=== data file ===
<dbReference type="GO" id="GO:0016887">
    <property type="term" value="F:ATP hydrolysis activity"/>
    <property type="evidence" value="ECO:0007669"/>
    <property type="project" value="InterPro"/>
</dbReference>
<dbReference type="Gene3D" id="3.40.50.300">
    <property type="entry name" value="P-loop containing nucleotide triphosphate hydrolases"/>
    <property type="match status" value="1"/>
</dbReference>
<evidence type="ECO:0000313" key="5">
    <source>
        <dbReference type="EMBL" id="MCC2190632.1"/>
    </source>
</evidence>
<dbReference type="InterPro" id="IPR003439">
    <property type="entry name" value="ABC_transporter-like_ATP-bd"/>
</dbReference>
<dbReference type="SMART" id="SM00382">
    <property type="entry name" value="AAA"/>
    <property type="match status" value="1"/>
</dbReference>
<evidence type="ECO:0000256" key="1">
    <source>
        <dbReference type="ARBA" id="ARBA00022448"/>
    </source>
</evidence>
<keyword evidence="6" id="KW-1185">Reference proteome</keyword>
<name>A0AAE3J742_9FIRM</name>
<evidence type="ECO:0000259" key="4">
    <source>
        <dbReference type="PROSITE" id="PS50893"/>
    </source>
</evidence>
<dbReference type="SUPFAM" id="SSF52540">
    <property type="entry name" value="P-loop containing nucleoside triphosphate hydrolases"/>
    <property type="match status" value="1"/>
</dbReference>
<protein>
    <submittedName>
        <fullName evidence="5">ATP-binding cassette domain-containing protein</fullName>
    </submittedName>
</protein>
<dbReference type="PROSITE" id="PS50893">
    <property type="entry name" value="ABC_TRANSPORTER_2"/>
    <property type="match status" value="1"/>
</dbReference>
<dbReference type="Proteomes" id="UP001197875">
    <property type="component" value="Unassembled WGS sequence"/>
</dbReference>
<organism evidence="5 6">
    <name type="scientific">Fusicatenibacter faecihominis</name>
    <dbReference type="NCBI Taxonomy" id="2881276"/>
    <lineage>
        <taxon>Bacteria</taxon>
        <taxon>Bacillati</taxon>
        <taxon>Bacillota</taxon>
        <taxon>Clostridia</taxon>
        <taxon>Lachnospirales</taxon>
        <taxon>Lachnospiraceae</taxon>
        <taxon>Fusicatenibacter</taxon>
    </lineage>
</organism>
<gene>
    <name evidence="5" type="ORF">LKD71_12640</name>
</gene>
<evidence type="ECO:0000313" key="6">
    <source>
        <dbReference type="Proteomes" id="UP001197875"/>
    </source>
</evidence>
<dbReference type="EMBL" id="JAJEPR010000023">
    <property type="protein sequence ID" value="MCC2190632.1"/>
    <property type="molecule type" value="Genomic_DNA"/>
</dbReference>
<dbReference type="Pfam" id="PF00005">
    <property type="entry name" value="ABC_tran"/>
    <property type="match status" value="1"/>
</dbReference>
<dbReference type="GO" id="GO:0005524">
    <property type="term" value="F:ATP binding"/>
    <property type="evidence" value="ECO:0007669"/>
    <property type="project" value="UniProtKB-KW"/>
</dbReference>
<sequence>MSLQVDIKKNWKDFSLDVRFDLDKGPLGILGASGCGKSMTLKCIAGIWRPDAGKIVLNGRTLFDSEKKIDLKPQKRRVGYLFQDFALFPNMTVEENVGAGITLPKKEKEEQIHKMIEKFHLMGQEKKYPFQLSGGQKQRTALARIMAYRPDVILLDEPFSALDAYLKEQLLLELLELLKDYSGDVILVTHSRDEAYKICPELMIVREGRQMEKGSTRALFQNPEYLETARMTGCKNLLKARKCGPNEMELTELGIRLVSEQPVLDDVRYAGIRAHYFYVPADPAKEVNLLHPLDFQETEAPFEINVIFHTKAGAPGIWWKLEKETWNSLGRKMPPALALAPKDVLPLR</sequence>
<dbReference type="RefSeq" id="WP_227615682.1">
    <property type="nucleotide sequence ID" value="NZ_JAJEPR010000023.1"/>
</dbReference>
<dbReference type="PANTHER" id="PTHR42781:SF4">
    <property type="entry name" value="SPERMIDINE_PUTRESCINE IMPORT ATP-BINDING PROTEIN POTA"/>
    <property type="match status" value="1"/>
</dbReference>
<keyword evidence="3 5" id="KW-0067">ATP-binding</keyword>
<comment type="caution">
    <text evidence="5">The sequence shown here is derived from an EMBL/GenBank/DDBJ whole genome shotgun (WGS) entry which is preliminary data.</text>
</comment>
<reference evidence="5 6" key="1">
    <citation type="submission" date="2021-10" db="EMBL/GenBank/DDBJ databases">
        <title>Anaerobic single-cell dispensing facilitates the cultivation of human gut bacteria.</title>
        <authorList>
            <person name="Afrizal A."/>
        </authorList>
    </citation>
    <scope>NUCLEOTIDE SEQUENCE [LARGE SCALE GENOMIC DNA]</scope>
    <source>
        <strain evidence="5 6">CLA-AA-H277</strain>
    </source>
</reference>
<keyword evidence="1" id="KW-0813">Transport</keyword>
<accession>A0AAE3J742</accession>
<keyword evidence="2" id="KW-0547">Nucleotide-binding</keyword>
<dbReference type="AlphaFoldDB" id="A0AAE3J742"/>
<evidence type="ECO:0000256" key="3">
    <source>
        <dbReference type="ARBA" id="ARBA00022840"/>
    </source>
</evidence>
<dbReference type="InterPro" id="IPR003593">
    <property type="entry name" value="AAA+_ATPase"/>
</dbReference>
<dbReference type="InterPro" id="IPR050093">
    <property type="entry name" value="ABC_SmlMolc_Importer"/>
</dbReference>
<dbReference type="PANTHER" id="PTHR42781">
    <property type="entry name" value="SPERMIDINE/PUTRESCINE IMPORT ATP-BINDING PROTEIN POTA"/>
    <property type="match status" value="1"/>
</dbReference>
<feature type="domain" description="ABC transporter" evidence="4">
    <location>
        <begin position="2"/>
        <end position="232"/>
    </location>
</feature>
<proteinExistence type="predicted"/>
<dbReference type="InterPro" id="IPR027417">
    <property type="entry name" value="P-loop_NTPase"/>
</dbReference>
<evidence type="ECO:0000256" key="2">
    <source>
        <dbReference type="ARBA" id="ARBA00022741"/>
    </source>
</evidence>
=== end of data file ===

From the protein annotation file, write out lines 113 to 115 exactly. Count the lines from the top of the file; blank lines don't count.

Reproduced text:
    <source>
        <dbReference type="ARBA" id="ARBA00022840"/>
    </source>